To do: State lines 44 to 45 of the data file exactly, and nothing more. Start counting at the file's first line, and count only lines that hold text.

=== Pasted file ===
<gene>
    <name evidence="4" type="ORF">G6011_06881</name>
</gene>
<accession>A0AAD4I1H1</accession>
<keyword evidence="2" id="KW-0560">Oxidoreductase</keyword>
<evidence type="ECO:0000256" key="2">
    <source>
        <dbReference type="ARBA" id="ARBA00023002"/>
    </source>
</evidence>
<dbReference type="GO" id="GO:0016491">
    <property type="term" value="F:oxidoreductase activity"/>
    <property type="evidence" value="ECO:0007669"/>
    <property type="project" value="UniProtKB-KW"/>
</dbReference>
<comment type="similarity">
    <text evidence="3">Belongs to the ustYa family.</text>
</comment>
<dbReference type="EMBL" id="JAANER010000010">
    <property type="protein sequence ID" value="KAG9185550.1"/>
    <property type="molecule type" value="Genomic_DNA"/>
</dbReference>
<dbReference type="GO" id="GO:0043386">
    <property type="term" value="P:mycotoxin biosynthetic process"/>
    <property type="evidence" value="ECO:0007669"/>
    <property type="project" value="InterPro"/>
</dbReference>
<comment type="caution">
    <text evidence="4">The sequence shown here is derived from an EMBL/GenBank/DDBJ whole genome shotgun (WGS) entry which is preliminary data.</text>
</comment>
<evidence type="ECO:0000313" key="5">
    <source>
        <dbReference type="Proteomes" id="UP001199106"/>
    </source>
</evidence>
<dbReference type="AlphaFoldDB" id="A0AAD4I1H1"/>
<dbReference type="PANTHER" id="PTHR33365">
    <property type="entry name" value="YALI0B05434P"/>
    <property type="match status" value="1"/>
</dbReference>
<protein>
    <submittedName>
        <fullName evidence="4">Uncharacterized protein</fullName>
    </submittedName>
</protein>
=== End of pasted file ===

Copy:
    </submittedName>
</protein>